Leiden Law Blog

Not all things present become past….

Not all things present become past….

Avid readers mastering Dutch to a sufficient degree may at once recognize this famous line from a poem by Rhijnvisch Feith: “Al het heden wordt verleden, schoon ’t ons toegerekend blijft”. Indeed this sometimes saddening truth sprang to mind again in the case of a man convicted in a high-profile murder case. Having served his sentence his next project is to become a member of the bar.

Ernst Louwes, the lawyer-to-be concerned, is at least legally held to have murdered a rich widow whose death might have advantaged him. So at least the cui bono issue does not plead for his innocence. It was rather harder evidence that led to his criminal conviction, upheld before the High Court.

The former convict himself and more than a few other people vociferously keep on professing his innocence, pressing the media and others to pay continuing attention to this “gross miscarriage of justice”. This is not vindicated by something like a convincing alibi (“he could not have done it given the known fact x which is incompatible with the facts of the charge”), which is expected in pleas of innocence. Such pleas are rather different from criticisms aimed at insufficient proof for conviction as voiced in the Louwes case as well, though this important distinction is not always duly observed.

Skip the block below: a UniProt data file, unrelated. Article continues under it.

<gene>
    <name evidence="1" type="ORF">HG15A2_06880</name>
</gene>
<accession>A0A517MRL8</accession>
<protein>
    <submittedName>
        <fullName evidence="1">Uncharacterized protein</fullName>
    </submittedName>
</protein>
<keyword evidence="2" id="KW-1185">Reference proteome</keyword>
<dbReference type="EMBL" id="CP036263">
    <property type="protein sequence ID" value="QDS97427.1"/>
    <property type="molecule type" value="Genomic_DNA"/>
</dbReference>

“All things present become past”, no longer amenable to proof by literal demonstration. Indeed the historical truth about the death of this rich or in fact poor widow may never be known.  But legal truth established by the ultimate court authorities has to be lived with in the end, in any decent society, however much it may be at odds with historical truth. This is one aspect of litis finiri oportet, of course after exhaustion of all reasonable appeals – all gone through in the Louwes case.

So it may never be known whether justice has been done to Louwes. Indeed he may have been grossly mistreated in the name of the law. Why add to this by barring him from becoming a lawyer? Did he not serve his sentence? So why should he not be entitled to pursue his professional and personal objectives “as if nothing happened”? Or: “All things present become past” again.

This is what Louwes pleads for in court. Still, it may not be a very good idea to admit him to the bar. Public confidence in the bar – enjoying a monopoly in essential public services in the realization of law and right – is not really compatible with ex-convicts as lawyers. Of course, such ex-convicts may never err again. And what about the credibility of contentions and pleas in and outside court by somebody known to have been convicted of murder? Judges and others must have well-nigh super-human professional stances in order not to be influenced in any way by such upsetting and unsettling knowledge.   

This is not just an issue with Louwes of course. Any lawyer ought to have a completely clean track record, criminal or otherwise. Though this may not be really sufficient for public confidence in lawyers in itself.

Not admitting Louwes to the bar would also not amount to any underserved punishment against him – though it may be experienced by him as some kind of added sanction. Louwes must be able and willing to pursue some other, non-legal or at least less confidential career. In fact why would anybody want to become a lawyer?

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